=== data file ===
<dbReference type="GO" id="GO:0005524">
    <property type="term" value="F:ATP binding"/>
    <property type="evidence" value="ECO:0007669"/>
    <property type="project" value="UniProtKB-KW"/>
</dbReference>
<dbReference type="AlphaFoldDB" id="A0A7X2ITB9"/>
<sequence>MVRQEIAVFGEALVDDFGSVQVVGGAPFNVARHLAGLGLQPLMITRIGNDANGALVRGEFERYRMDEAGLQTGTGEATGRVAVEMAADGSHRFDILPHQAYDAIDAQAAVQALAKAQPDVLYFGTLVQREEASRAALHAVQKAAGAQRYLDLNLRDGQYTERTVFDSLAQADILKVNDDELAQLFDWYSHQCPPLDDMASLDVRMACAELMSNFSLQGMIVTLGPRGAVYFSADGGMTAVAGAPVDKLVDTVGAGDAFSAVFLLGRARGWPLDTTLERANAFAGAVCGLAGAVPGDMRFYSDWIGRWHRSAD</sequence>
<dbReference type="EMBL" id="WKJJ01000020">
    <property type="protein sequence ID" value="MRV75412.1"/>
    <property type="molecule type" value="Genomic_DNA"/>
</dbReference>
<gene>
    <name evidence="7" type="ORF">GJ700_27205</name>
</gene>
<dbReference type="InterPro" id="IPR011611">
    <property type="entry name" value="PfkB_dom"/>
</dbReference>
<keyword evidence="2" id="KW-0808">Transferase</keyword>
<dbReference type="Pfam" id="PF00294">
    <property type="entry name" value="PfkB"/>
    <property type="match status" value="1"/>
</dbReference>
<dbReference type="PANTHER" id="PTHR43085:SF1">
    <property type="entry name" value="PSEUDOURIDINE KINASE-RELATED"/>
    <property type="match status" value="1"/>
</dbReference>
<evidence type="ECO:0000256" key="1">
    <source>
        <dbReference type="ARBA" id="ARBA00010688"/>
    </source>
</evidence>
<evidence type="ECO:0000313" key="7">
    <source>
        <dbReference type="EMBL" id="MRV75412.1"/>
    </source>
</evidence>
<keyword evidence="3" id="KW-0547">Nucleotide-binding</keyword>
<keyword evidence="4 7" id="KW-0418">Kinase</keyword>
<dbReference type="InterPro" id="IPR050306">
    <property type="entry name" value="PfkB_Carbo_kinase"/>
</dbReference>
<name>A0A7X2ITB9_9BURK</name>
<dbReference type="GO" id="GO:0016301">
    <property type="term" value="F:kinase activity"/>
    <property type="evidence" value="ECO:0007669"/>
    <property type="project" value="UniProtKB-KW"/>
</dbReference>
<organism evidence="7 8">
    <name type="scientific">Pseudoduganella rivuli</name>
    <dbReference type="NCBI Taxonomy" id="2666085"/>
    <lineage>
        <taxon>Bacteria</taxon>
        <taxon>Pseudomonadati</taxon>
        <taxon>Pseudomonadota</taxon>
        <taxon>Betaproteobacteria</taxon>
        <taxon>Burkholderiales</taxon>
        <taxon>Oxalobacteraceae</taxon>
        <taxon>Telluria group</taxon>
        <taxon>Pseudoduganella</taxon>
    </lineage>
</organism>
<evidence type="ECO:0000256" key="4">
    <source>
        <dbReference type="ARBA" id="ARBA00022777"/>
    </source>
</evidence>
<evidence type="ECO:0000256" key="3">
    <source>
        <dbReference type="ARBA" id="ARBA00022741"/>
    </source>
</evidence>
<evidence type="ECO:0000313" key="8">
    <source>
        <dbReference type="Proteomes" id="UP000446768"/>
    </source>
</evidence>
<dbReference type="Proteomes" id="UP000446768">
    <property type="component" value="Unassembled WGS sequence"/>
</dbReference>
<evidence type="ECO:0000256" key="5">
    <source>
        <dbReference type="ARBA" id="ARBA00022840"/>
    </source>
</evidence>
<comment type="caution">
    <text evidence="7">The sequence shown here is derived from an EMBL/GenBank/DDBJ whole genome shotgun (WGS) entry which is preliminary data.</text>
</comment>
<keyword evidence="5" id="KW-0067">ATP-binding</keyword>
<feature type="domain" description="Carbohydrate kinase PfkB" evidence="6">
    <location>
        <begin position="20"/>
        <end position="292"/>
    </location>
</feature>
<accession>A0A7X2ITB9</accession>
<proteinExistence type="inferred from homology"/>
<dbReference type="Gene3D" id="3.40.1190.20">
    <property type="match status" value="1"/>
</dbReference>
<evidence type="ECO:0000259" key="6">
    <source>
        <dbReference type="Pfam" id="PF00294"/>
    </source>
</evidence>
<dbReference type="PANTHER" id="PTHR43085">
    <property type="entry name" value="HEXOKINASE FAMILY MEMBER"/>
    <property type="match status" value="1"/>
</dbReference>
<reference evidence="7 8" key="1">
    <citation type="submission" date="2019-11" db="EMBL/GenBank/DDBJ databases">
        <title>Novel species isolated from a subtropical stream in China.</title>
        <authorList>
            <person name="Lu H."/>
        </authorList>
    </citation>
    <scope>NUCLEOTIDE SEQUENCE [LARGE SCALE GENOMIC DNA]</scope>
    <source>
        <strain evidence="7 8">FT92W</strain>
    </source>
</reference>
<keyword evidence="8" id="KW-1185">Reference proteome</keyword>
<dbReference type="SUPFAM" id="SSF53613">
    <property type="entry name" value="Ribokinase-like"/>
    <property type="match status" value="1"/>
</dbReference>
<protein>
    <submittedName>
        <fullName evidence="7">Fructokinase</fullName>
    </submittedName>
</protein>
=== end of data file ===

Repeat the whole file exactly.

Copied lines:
<dbReference type="GO" id="GO:0005524">
    <property type="term" value="F:ATP binding"/>
    <property type="evidence" value="ECO:0007669"/>
    <property type="project" value="UniProtKB-KW"/>
</dbReference>
<dbReference type="AlphaFoldDB" id="A0A7X2ITB9"/>
<sequence>MVRQEIAVFGEALVDDFGSVQVVGGAPFNVARHLAGLGLQPLMITRIGNDANGALVRGEFERYRMDEAGLQTGTGEATGRVAVEMAADGSHRFDILPHQAYDAIDAQAAVQALAKAQPDVLYFGTLVQREEASRAALHAVQKAAGAQRYLDLNLRDGQYTERTVFDSLAQADILKVNDDELAQLFDWYSHQCPPLDDMASLDVRMACAELMSNFSLQGMIVTLGPRGAVYFSADGGMTAVAGAPVDKLVDTVGAGDAFSAVFLLGRARGWPLDTTLERANAFAGAVCGLAGAVPGDMRFYSDWIGRWHRSAD</sequence>
<dbReference type="EMBL" id="WKJJ01000020">
    <property type="protein sequence ID" value="MRV75412.1"/>
    <property type="molecule type" value="Genomic_DNA"/>
</dbReference>
<gene>
    <name evidence="7" type="ORF">GJ700_27205</name>
</gene>
<dbReference type="InterPro" id="IPR011611">
    <property type="entry name" value="PfkB_dom"/>
</dbReference>
<keyword evidence="2" id="KW-0808">Transferase</keyword>
<dbReference type="Pfam" id="PF00294">
    <property type="entry name" value="PfkB"/>
    <property type="match status" value="1"/>
</dbReference>
<dbReference type="PANTHER" id="PTHR43085:SF1">
    <property type="entry name" value="PSEUDOURIDINE KINASE-RELATED"/>
    <property type="match status" value="1"/>
</dbReference>
<evidence type="ECO:0000256" key="1">
    <source>
        <dbReference type="ARBA" id="ARBA00010688"/>
    </source>
</evidence>
<evidence type="ECO:0000313" key="7">
    <source>
        <dbReference type="EMBL" id="MRV75412.1"/>
    </source>
</evidence>
<keyword evidence="3" id="KW-0547">Nucleotide-binding</keyword>
<keyword evidence="4 7" id="KW-0418">Kinase</keyword>
<dbReference type="InterPro" id="IPR050306">
    <property type="entry name" value="PfkB_Carbo_kinase"/>
</dbReference>
<name>A0A7X2ITB9_9BURK</name>
<dbReference type="GO" id="GO:0016301">
    <property type="term" value="F:kinase activity"/>
    <property type="evidence" value="ECO:0007669"/>
    <property type="project" value="UniProtKB-KW"/>
</dbReference>
<organism evidence="7 8">
    <name type="scientific">Pseudoduganella rivuli</name>
    <dbReference type="NCBI Taxonomy" id="2666085"/>
    <lineage>
        <taxon>Bacteria</taxon>
        <taxon>Pseudomonadati</taxon>
        <taxon>Pseudomonadota</taxon>
        <taxon>Betaproteobacteria</taxon>
        <taxon>Burkholderiales</taxon>
        <taxon>Oxalobacteraceae</taxon>
        <taxon>Telluria group</taxon>
        <taxon>Pseudoduganella</taxon>
    </lineage>
</organism>
<evidence type="ECO:0000256" key="4">
    <source>
        <dbReference type="ARBA" id="ARBA00022777"/>
    </source>
</evidence>
<evidence type="ECO:0000256" key="3">
    <source>
        <dbReference type="ARBA" id="ARBA00022741"/>
    </source>
</evidence>
<evidence type="ECO:0000313" key="8">
    <source>
        <dbReference type="Proteomes" id="UP000446768"/>
    </source>
</evidence>
<dbReference type="Proteomes" id="UP000446768">
    <property type="component" value="Unassembled WGS sequence"/>
</dbReference>
<evidence type="ECO:0000256" key="5">
    <source>
        <dbReference type="ARBA" id="ARBA00022840"/>
    </source>
</evidence>
<comment type="caution">
    <text evidence="7">The sequence shown here is derived from an EMBL/GenBank/DDBJ whole genome shotgun (WGS) entry which is preliminary data.</text>
</comment>
<keyword evidence="5" id="KW-0067">ATP-binding</keyword>
<feature type="domain" description="Carbohydrate kinase PfkB" evidence="6">
    <location>
        <begin position="20"/>
        <end position="292"/>
    </location>
</feature>
<accession>A0A7X2ITB9</accession>
<proteinExistence type="inferred from homology"/>
<dbReference type="Gene3D" id="3.40.1190.20">
    <property type="match status" value="1"/>
</dbReference>
<evidence type="ECO:0000259" key="6">
    <source>
        <dbReference type="Pfam" id="PF00294"/>
    </source>
</evidence>
<dbReference type="PANTHER" id="PTHR43085">
    <property type="entry name" value="HEXOKINASE FAMILY MEMBER"/>
    <property type="match status" value="1"/>
</dbReference>
<reference evidence="7 8" key="1">
    <citation type="submission" date="2019-11" db="EMBL/GenBank/DDBJ databases">
        <title>Novel species isolated from a subtropical stream in China.</title>
        <authorList>
            <person name="Lu H."/>
        </authorList>
    </citation>
    <scope>NUCLEOTIDE SEQUENCE [LARGE SCALE GENOMIC DNA]</scope>
    <source>
        <strain evidence="7 8">FT92W</strain>
    </source>
</reference>
<keyword evidence="8" id="KW-1185">Reference proteome</keyword>
<dbReference type="SUPFAM" id="SSF53613">
    <property type="entry name" value="Ribokinase-like"/>
    <property type="match status" value="1"/>
</dbReference>
<protein>
    <submittedName>
        <fullName evidence="7">Fructokinase</fullName>
    </submittedName>
</protein>